As of CES 2014, seemingly every electronics manufacturer is taking a shot at wireless audio -- from Panasonic to Samsung to Bose. While Sonos and Squeezebox have been around since the start of the millennium, it took until the last year for the rest of the industry to decide that wireless, multiroom audio was worth developing.
The M7 ($350 street) is the first of Samsung's new Shape wireless audio platform, which will include a smaller streaming speaker (M5) , a surround-sound system, and a Blu-ray player. The Shape M7 is a well-built, versatile streaming speaker that sounds better than the comparable Sonos Play:3, with a few feature perks like built-in Bluetooth and the ability to wirelessly connect to some Samsung TVs. On the other hand, it supports only a handful of streaming services -- no Spotify -- and it remains to be seen how committed Samsung will be to the Shape platform. Squeezebox fans know all too well what it can be like when their wireless audio platform is abandoned.
Sonos remains our go-to recommendation for wireless, multiroom audio -- especially the Play:1 -- but the Samsung M7 is a plucky newcomer that could mature into a serious competitor.
The Shape M7 is a large speaker that's roughly the same size as the center channel in dedicated 5.1 systems. It has a sleek, wedgelike shape, with a textured speaker grille and a plastic cabinet that's available in either a white or black finish. The speaker can be positioned horizontally or vertically using the included stand, and in the vertical position you can pair two M7 speakers for stereo. Each cabinet contains five drivers in total, with two tweeters, two midrange drivers, and a 4-inch woofer.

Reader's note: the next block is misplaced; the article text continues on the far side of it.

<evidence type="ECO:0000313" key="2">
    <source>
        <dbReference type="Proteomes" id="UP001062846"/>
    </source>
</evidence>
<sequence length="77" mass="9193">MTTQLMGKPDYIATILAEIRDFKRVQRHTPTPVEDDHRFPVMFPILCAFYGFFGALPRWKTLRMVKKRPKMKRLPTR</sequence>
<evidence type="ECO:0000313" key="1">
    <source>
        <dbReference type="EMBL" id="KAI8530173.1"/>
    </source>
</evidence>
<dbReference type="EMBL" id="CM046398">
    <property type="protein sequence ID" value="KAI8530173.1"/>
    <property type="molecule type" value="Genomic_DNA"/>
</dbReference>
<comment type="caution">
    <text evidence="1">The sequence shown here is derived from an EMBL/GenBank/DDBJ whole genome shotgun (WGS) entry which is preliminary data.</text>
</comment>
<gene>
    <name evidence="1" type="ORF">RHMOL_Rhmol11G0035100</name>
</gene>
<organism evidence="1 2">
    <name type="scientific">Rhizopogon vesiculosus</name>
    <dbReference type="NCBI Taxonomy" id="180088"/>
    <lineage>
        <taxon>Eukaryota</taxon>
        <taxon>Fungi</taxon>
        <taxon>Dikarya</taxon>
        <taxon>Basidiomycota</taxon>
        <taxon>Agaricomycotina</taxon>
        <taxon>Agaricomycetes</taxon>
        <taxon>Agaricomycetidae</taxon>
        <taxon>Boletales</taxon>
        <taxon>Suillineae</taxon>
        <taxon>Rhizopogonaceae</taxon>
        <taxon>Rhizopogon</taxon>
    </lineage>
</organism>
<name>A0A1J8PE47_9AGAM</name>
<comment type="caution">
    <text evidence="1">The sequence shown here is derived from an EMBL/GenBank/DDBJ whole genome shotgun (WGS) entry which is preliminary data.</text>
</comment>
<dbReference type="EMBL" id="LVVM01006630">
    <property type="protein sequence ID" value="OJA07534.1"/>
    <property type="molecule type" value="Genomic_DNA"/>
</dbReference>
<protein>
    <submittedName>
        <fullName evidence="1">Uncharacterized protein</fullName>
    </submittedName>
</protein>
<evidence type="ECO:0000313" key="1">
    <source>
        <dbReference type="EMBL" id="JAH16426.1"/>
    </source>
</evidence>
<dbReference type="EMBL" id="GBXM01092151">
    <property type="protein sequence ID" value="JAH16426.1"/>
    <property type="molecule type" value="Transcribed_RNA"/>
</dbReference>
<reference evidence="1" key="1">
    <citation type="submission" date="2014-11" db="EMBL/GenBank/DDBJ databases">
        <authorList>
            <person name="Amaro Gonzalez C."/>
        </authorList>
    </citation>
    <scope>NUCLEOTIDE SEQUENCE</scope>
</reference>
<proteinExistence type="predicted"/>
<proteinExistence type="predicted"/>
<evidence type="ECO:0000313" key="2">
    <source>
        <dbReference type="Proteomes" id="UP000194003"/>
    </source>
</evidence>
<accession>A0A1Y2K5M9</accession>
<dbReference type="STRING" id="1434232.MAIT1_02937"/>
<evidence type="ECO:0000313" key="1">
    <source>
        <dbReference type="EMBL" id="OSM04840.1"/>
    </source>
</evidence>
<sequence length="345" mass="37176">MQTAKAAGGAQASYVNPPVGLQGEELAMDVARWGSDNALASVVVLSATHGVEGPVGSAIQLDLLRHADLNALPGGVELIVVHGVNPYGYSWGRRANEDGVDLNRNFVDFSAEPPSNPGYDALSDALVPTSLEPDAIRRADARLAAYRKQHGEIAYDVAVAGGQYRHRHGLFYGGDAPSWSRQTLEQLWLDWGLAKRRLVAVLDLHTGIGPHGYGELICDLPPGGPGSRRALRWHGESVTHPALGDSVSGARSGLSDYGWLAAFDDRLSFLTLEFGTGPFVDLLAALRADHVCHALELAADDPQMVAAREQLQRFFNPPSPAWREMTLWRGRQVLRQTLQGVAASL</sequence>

Each speaker supports Bluetooth (from a phone or compatible 2012 or later Samsung Smart TV), NFC, and dual-band Wi-Fi. With a single-speaker system, you can connect directly to the speaker over Wi-Fi using your smartphone; there's also an Ethernet port on the back of each speaker for making a direct, wired connection. For a multiroom setup, you'll need to add the Samsung Shape Hub ($50) to your system, which connects to your router to sync and coordinate streaming music to multiple rooms.
Note that while there is a USB port on the back, it's used only for firmware updates, so you can't directly connect a USB hard drive full of music.
The system currently supports a small number of streaming services including Pandora, Amazon Music, Rhapsody and TuneIn. The system supports DLNA in addition to the music on your iOS or Android device, and will playback 24-bit/192Khz files--something the CD quality-only Sonos can't do.
As far as further services are concerned, Samsung has been unable to provide details beyond "watch this space." Spotify is the most glaring omission at this point, but Sonos supports a much larger range of services, including Spotify, Rdio, and Beats Music.
The system is controlled by the Samsung Multiroom app, which is relatively simple to use, particularly in the way it handles multiple speakers. Adding new ones was a snap, and while the speakers have an "add" button on the rear, the autodetect was so good we never had to use it. The app also lets you click a button to put two speakers in stereo and swap left and right if they get connected the wrong way.